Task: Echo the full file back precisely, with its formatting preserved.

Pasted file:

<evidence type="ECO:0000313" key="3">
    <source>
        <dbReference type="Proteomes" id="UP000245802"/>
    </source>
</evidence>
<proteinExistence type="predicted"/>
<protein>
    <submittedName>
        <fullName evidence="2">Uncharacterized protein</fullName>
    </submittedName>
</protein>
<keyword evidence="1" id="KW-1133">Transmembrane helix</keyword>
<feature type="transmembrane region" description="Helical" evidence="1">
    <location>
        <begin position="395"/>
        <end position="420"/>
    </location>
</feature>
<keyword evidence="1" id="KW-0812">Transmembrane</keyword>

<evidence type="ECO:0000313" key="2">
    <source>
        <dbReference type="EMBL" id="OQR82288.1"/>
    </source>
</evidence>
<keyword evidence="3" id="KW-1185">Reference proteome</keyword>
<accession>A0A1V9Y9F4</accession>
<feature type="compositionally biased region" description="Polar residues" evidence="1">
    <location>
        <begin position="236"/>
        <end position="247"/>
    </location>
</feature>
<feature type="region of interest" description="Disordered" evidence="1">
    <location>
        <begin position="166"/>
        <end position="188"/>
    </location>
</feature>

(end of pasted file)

<evidence type="ECO:0000313" key="3">
    <source>
        <dbReference type="Proteomes" id="UP000245802"/>
    </source>
</evidence>
<proteinExistence type="predicted"/>
<protein>
    <submittedName>
        <fullName evidence="2">Uncharacterized protein</fullName>
    </submittedName>
</protein>
<keyword evidence="1" id="KW-1133">Transmembrane helix</keyword>
<feature type="transmembrane region" description="Helical" evidence="1">
    <location>
        <begin position="395"/>
        <end position="420"/>
    </location>
</feature>
<keyword evidence="1" id="KW-0812">Transmembrane</keyword>

<evidence type="ECO:0000313" key="2">
    <source>
        <dbReference type="EMBL" id="OQR82288.1"/>
    </source>
</evidence>
<keyword evidence="3" id="KW-1185">Reference proteome</keyword>
<accession>A0A1V9Y9F4</accession>
<feature type="compositionally biased region" description="Polar residues" evidence="1">
    <location>
        <begin position="236"/>
        <end position="247"/>
    </location>
</feature>
<feature type="region of interest" description="Disordered" evidence="1">
    <location>
        <begin position="166"/>
        <end position="188"/>
    </location>
</feature>